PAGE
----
Netflix Q4 2019 weak results in the U.S. show that Disney+ is impacting the streaming giant more than it lets on. The problem will worsen in 2020. Disney+ not only increases competition for new subscribers but also restrains any price increases Netflix is planning.
Q4 mixed results
On the face of it, Q4 was another good quarter for Netflix. It grew total paid subscribers 8.8 million, over a million more than it forecast. It also increased revenue 31% over Q4 2018 to reach $5.5 billion, again slightly ahead of the estimate it gave in October. Annual subscriber gains were an impressive 27.8 million, reaching 167 million. Revenue gained 28% to hit $20.1 billion.
Despite the seemingly impressive performance, Wall Street was not impressed. The stock fell $9, or 2.6% Wednesday the 22nd. Investors were reacting to the weak performance in the U.S. Netflix gained the fewest subscribers – just 420,000 – in any fourth quarter since 2011. Last year in Q4, the company won 1.5 million new paying customers.
The company’s explanation for the poor performance in the U.S. was twofold: the impact of price increases and more competition. The price increase argument has some merit since Netflix lost subscribers for the first time in Q2 when the price increases occurred. Moreover, Q3 growth was half what it was one year earlier. However, the Disney+ release in November also seems to have had an impact since Q4 growth was under a third seen in Q4 2018.
Regions dominated by U.S., Europe
U.S. and Canada (UCAN) – weakest growth, highest ARPU
UCAN Subscriber growth slowed to a crawl in 2019. The region added a little under 3 million customers, with 2 million coming in the first quarter. However, average revenue per unit (ARPU) per month is the highest of the four regions Netflix reports, at $13.22. What’s more, ARPU is growing faster than any other region, guaranteeing that it will remain Netflix’s most significant revenue source for the next several years.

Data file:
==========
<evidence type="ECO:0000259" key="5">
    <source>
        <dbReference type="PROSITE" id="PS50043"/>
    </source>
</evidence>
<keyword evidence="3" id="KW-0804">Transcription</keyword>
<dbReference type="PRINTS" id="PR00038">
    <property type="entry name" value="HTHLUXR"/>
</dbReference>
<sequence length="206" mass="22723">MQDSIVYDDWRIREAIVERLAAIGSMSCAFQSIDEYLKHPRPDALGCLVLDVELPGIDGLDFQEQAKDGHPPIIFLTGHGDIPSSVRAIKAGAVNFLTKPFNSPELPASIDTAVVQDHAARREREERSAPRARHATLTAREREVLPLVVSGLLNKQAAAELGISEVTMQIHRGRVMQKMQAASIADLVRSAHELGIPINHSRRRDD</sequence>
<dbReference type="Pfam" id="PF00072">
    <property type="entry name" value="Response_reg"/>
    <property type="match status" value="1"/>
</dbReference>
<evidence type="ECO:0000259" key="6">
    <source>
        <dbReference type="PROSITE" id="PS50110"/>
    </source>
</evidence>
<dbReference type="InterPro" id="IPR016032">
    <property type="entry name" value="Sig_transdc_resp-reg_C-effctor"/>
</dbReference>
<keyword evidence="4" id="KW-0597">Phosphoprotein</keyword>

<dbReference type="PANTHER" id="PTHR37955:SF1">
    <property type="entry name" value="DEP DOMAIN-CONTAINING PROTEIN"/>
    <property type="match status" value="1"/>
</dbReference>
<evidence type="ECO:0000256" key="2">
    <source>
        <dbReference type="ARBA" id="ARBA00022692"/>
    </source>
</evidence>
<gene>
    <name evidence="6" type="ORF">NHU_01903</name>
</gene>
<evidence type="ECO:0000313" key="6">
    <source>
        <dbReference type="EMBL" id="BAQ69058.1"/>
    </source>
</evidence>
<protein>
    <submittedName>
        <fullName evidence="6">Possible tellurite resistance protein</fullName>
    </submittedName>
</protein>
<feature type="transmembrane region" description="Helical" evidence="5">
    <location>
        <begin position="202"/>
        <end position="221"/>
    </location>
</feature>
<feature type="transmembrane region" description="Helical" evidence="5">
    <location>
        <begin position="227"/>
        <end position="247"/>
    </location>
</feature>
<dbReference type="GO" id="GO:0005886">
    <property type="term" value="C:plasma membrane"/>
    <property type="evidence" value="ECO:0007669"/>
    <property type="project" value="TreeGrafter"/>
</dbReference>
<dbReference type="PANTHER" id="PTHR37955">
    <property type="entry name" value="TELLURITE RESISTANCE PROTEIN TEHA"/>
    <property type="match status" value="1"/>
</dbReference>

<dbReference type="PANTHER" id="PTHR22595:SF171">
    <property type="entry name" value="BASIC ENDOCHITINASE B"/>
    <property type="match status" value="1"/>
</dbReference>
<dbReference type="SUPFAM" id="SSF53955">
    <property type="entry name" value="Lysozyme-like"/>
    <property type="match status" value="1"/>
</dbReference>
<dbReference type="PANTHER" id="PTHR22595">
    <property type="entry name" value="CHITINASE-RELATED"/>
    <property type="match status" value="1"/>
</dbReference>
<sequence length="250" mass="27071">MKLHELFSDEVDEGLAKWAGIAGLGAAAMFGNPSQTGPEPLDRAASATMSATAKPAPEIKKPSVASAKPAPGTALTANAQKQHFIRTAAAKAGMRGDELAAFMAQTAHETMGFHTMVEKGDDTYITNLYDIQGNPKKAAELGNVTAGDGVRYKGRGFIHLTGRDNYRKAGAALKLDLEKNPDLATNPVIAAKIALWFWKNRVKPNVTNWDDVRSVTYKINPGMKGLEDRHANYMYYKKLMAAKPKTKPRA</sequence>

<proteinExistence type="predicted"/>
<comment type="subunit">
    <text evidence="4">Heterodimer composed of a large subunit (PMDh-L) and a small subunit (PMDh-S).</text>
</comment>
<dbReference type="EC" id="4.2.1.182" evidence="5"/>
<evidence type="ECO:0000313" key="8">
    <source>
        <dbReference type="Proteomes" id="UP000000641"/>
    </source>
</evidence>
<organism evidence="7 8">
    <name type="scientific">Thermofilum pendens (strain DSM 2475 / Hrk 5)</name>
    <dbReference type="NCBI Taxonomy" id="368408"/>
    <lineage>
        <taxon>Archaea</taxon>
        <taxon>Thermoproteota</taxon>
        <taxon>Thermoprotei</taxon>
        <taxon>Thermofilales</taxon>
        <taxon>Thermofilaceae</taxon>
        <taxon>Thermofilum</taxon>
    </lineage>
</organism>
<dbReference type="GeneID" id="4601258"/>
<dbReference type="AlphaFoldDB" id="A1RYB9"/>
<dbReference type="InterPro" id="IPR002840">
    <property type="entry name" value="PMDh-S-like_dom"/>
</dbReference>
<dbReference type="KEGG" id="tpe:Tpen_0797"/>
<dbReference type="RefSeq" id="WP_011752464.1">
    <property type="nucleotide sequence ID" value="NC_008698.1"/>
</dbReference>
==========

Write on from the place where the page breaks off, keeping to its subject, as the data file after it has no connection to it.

Europe, Middle East, and Africa (EMEA) – on-track to be Netflix’s largest market
EMEA subscriber growth continues to be healthy, delivering 14 million new paying customers in 2019. Growth may slow in 2020 as Disney+ starts to roll out on March 24th. However, even with the slowdown, EMEA will likely pass UCAN in the number of subscribers before the end of 2021.
Growing ARPU will be more challenging. Netflix has been able to eke out a $0.31 per month increase over there year, to reach $10.51. However, low Disney+ pricing will restrain any significant price increases for at least the rest of 2020.
Latin America (LATAM) – steady sub growth, flat ARPU
Netflix has been available in LATAM for eight years and continues to grow there. However, its growth tracks the rollout of broadband, which has been slow. Over the last year, paying subscribers increased 5.3 million and, with no published plans for Disney+ to release there, will likely maintain that pace in 2020.
ARPU growth has been weak for the last three years, increasing a modest $0.30 to reach $8.18 a month. Expect no increase in 2020 as Netflix continues to drive penetration in the market.
Asia Pacific (APAC) – growing subs, falling ARPU
APAC is Netflix’s most challenging region. It has introduced a low-priced mobile-only tier in three markets – India, Indonesia, and Malaysia – to help compete with low-cost services such as iflix and Hotstar. According to Greg Peters, Chief Product Officer at Netflix, the low-priced plans are doing well, though the growth rate in Q3 and Q4 was no higher than in 2018. That said, APAC is the fastest-growing region, increasing 53% to reach 16.2 million.
ARPU is another matter. The low-cost mobile plans have caused ARPU to fall $0.12 a month in 2019, to settle at $9.07 per month. Expect further ARPU erosion as the low-priced tier roles out in other regions.
Outlook for 2020 – slower sub growth, slower revenue growth
The malaise that has hit Netflix Q4 2019 results in the U.S. could spread to Europe as Disney+ rolls out in the region. Expect subscriber growth to slow in EMEA in Q2 and beyond. Revenue growth could slow even more, as two factors drag it down:
- Slowing subscriber growth in regions where Disney+ launches
- Inability to raise prices in those regions due to Disney’s aggressive pricing.